In the months and years that passed, John must have often returned to this night in his thoughts. What had happened? Why had it happened? Perhaps he asked the risen Lord, during the time Jesus spent with them, before he ascended. At some point, John came to understand that Satan with all his darkness had entered Judas as he took the bread from Jesus.
Satan can be resisted, but Judas did not resist.
Satan cannot enter anyone who already is filled with the life of Jesus, filled with the Holy Spirit, and protected by faith.
But Judas had no faith.
Judas refused to admit to his ambition, yet this talk of humble service must have been repellant to him, the opposite of what he was looking for. He did not take the warning seriously that by loving his life he would lose it.
It seems it was not until this point, when Satan entered him, that Jesus would give up on Judas. but now Jesus quickly sent Judas away so the rest of Jesus’ time could be spent well with those who loved him.
Being faithful in the big things begins with being faithful in the little things
The greatest battle that goes on in the world today is for the mind.
You and I learned how to cope with life using thought patterns and behavior patterns that are not compatible with God’s way.
- Lots of people learned to lie to protect or promote themselves.
- We refuse to face the truth so we pretend it does not exist – some people call this denial.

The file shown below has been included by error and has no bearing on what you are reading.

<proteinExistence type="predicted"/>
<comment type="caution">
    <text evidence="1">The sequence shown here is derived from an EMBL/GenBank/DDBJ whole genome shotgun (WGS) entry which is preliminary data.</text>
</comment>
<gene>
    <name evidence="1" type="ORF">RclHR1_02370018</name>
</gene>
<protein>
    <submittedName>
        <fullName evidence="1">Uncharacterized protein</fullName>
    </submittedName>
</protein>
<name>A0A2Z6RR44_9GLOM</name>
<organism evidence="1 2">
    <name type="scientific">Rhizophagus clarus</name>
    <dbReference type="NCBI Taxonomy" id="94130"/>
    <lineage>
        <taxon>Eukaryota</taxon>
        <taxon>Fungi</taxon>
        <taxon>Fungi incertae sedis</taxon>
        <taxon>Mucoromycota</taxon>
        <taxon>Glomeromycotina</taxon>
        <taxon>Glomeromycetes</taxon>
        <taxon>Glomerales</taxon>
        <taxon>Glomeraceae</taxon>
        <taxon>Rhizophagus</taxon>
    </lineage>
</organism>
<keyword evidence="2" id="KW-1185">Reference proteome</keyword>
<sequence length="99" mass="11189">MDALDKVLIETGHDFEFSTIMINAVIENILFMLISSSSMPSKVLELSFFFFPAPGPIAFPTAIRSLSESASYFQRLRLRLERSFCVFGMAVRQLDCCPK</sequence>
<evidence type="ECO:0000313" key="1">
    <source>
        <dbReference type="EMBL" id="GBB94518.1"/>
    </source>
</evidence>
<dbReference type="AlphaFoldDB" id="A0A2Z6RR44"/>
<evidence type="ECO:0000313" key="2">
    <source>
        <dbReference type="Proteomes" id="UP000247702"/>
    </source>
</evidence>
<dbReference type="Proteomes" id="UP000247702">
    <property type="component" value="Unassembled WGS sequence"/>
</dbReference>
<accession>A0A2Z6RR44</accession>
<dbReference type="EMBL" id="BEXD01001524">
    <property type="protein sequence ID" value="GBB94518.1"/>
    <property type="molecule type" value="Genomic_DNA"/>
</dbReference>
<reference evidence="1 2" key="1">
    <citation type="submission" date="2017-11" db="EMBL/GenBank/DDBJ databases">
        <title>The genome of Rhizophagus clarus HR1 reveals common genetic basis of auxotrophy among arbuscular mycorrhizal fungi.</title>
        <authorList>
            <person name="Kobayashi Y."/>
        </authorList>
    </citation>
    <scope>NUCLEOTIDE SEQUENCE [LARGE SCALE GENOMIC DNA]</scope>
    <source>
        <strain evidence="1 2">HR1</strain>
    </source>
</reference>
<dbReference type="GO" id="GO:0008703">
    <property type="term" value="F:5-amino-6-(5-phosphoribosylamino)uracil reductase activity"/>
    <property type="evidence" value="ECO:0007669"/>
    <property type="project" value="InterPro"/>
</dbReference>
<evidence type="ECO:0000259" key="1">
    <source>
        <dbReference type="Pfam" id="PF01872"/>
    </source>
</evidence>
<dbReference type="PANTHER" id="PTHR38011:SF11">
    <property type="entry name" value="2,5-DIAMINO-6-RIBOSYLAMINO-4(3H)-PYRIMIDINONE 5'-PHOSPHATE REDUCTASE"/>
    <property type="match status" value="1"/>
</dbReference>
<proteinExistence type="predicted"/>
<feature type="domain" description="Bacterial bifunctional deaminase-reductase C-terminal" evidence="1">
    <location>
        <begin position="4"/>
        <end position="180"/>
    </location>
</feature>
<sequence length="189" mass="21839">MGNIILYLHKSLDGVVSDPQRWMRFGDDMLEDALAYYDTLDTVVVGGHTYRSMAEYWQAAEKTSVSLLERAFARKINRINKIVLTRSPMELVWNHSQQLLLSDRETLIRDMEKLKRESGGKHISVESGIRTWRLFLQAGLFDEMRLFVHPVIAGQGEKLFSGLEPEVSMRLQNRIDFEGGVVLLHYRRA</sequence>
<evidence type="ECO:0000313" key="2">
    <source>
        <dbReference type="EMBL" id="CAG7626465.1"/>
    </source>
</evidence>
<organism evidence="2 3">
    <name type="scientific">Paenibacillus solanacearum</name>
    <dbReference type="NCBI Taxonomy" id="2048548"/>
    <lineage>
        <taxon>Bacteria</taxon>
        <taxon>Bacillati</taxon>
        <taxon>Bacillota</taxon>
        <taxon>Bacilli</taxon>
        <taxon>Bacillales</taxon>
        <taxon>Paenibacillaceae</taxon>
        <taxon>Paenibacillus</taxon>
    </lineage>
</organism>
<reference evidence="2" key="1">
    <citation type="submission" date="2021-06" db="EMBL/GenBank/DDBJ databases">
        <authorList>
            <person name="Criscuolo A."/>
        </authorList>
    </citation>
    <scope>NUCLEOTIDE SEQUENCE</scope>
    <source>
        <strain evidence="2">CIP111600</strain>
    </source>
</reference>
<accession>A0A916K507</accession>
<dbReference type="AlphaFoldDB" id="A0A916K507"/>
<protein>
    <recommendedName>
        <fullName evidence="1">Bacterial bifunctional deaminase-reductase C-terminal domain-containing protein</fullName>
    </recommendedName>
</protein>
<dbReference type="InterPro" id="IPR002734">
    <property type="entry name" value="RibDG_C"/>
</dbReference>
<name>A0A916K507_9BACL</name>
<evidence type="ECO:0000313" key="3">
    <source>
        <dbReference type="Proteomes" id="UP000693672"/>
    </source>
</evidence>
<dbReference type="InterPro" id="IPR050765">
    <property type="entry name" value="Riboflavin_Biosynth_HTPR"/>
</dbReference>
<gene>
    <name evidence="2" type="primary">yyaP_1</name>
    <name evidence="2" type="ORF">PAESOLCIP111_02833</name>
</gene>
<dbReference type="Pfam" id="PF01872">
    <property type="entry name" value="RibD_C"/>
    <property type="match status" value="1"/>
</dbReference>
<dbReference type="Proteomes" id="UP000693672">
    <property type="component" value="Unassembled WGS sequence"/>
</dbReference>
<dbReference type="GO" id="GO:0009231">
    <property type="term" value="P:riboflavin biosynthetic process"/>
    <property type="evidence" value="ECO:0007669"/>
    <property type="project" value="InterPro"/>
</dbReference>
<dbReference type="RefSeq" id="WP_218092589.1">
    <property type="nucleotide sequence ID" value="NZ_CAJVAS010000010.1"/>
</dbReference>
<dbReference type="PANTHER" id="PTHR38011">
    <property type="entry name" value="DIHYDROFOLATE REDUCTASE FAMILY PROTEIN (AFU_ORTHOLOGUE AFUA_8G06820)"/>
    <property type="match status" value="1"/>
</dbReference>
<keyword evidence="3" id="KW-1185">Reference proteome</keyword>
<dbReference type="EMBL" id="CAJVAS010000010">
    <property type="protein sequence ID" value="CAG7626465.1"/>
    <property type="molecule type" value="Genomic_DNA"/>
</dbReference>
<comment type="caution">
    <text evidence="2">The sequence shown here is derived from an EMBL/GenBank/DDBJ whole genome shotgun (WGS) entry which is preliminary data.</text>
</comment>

- We indulge in a fantasy life because real life is so unpleasant.
- We withdraw from people so people will not reject us.
- We regress, revert to behavior from our childhoods.
- We take our frustrations out on other people.
- We blame others for our troubles.
- We make excuses for ourselves.
You and I are to unlearn what we learned trying to cope. The antidote to Satan’s deceptions and schemes is found in retraining our minds, renouncing the lies, reprogramming the way we think by renewing our minds daily through the study of scripture, prayer, and living out the truths we learn.
Because Satan is the father of lies, you and I are committed to believing the truth, speaking the truth, and applying the truth every chance we get—like addicts, we enter a recovery program that renounces the old life and commits to truth.
- No lies.
- No manipulation.
- No deceptions.
[Judas receiving the sop | The Brooklyn Museum, James Tissot / Public Domain]